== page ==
Rio de Janeiro is known to be an unequal place. Resulting from historic inequalities and urban planning concepts dating back to the beginning of the 20th century, the city’s socioeconomic segregation is highly driven by income and status, with a declining gradient from the upper-class neighborhoods in the South Zone, to the city center and the suburbs in the North Zone and West Zone. Patterns of inequality are further described by an urban mosaic, where favelas and formerly informal settlements are located in direct proximity to high income areas. Many aspects of these urban spatial inequalities have direct impacts on the daily lives of Rio’s urban dwellers.
Poverty and health-based inequalities are often exacerbated in urban settings, and health research has shifted towards a focus on intra-urban differences. Shortly, the academic journal Cadernos de Saúde will publish an issue on urban health featuring our study of health inequalities in Rio de Janeiro. This article gives a short overview of that paper’s findings and conclusions.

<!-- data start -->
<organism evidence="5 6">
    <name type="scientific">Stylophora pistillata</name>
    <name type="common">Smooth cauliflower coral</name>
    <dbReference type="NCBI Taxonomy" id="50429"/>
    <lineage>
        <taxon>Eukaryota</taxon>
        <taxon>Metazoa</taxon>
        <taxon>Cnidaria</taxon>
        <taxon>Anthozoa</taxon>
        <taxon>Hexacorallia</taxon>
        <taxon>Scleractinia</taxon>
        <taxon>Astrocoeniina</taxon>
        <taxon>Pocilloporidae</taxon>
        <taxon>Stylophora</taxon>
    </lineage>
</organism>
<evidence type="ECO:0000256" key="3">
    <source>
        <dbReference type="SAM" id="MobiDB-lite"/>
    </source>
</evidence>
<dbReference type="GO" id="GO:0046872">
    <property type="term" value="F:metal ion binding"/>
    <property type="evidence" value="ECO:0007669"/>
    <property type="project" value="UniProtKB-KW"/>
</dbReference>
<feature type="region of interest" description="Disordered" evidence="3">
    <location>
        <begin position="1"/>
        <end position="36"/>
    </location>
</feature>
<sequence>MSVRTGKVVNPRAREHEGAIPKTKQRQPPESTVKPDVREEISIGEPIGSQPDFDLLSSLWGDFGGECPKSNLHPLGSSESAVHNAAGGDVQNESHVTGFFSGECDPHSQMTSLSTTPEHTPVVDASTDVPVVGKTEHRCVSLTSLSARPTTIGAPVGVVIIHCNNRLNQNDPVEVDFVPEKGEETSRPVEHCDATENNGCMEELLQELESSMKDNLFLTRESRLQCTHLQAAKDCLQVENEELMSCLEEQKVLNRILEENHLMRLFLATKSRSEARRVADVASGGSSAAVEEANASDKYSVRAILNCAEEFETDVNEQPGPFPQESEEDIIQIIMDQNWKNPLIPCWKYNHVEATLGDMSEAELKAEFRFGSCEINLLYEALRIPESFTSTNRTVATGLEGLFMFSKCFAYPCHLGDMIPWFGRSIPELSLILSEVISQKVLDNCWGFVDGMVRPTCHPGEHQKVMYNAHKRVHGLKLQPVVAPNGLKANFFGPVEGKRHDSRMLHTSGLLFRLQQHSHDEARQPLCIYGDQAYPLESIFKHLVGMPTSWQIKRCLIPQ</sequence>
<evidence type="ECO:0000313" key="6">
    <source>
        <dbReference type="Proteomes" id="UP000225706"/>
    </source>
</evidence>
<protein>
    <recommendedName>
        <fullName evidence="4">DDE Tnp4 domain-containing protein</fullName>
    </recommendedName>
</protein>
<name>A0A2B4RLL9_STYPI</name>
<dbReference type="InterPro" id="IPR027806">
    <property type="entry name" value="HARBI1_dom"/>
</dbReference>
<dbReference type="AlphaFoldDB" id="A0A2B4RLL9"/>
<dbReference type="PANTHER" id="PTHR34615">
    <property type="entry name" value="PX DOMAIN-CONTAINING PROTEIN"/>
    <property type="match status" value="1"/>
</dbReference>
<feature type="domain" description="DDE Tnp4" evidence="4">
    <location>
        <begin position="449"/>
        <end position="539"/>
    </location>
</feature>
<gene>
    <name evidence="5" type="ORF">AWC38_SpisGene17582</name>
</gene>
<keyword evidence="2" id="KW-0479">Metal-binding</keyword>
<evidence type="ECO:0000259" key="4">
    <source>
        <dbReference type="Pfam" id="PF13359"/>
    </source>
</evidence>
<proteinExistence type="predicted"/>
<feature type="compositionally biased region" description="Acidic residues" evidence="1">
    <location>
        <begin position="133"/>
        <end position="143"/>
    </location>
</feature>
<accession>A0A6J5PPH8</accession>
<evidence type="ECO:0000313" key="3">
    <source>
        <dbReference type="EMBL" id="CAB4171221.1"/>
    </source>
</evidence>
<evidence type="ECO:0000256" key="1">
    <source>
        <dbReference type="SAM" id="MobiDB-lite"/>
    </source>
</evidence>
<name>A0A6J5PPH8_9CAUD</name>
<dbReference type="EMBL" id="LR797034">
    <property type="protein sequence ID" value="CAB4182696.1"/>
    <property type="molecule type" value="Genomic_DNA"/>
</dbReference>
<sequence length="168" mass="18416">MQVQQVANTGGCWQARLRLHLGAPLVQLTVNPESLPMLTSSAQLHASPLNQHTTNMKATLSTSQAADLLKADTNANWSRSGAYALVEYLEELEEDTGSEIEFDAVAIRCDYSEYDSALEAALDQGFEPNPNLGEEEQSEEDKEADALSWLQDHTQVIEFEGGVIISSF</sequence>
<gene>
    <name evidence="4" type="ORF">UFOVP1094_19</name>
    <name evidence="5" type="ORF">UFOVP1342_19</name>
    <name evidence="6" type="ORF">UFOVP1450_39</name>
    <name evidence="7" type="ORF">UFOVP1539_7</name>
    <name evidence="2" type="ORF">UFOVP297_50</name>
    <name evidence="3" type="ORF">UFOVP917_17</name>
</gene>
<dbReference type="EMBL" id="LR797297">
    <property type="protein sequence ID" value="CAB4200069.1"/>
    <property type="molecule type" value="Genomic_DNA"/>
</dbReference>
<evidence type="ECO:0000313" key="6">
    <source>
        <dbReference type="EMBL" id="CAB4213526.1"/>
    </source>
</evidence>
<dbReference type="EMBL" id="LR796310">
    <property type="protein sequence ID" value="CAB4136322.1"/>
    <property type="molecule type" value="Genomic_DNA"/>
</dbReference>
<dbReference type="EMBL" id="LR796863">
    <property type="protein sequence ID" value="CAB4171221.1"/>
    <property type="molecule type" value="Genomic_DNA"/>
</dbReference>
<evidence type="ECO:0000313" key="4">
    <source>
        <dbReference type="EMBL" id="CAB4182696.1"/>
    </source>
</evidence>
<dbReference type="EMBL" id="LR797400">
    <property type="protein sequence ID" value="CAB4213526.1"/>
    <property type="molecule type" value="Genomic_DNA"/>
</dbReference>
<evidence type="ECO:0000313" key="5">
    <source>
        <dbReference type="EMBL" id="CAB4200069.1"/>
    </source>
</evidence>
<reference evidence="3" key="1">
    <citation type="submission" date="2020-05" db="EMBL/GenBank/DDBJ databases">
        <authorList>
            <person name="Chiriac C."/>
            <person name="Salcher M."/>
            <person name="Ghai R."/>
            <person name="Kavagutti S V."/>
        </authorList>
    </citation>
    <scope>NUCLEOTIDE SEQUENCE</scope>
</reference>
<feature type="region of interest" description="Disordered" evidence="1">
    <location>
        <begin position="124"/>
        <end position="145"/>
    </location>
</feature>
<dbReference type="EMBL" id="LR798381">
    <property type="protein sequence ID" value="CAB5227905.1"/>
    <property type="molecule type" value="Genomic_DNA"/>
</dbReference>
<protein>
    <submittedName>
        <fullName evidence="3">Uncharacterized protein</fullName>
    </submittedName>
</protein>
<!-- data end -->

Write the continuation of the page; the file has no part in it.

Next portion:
In order to measure health inequality across the municipality of Rio de Janeiro, we generated an Urban Health Index (UHI) for all neighborhoods for the years from 2002 to 2010. The index incorporates eight indicators using mortality data: diabetes, ischaemic heart disease, breast/cervical cancer, tuberculosis, HIV, homicides, traffic accidents and infant mortality. Findings revealed that, overall, 2010 saw lower inequalities and higher index values than 2002. For the individual indicators only diabetes and tuberculosis recorded a slight increase in inequality.
Nevertheless, the mapped results showed that population health in Rio de Janeiro remains unequally distributed. Well-known spatial divides are still persistent and huge intra-urban inequalities exist when the data is disaggregated at the neighborhood level.
In 2010, low index values were observed in northern and central neighborhoods. Northern and north-western regions remain particularly unable to close the equity gap.